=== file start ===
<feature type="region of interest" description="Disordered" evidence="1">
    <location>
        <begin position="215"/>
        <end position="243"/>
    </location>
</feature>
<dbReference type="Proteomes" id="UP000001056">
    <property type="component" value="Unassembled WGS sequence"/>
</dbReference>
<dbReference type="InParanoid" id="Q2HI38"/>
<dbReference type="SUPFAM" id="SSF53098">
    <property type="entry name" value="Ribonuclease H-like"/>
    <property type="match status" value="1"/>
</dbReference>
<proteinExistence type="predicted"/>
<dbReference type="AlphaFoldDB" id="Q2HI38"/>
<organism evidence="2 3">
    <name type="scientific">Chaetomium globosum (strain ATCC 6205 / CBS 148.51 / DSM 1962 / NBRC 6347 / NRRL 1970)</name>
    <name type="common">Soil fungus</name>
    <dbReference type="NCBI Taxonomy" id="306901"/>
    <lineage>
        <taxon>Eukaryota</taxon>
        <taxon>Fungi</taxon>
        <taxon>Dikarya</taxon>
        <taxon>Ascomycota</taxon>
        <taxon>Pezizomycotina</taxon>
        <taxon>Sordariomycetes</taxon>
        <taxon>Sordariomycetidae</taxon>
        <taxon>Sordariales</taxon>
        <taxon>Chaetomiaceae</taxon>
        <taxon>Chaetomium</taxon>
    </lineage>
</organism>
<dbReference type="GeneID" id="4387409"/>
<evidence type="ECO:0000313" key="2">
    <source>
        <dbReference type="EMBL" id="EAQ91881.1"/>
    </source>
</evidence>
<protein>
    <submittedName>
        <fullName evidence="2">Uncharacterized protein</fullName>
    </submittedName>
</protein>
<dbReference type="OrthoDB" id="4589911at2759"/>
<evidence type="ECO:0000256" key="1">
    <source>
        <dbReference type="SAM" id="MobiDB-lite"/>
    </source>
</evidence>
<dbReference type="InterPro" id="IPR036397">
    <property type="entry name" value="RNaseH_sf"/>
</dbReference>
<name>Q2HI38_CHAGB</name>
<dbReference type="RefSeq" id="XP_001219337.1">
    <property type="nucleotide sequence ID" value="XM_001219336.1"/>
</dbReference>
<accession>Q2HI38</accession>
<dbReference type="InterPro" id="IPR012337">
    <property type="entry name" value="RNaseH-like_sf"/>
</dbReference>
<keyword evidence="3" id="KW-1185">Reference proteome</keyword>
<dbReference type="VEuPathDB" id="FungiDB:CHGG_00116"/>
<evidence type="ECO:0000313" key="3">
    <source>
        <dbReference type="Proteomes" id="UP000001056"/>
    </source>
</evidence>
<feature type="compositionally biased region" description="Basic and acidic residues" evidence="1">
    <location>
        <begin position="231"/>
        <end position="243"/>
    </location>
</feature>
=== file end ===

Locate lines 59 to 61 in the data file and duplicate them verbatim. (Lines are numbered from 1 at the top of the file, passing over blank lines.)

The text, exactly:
<dbReference type="InterPro" id="IPR012337">
    <property type="entry name" value="RNaseH-like_sf"/>
</dbReference>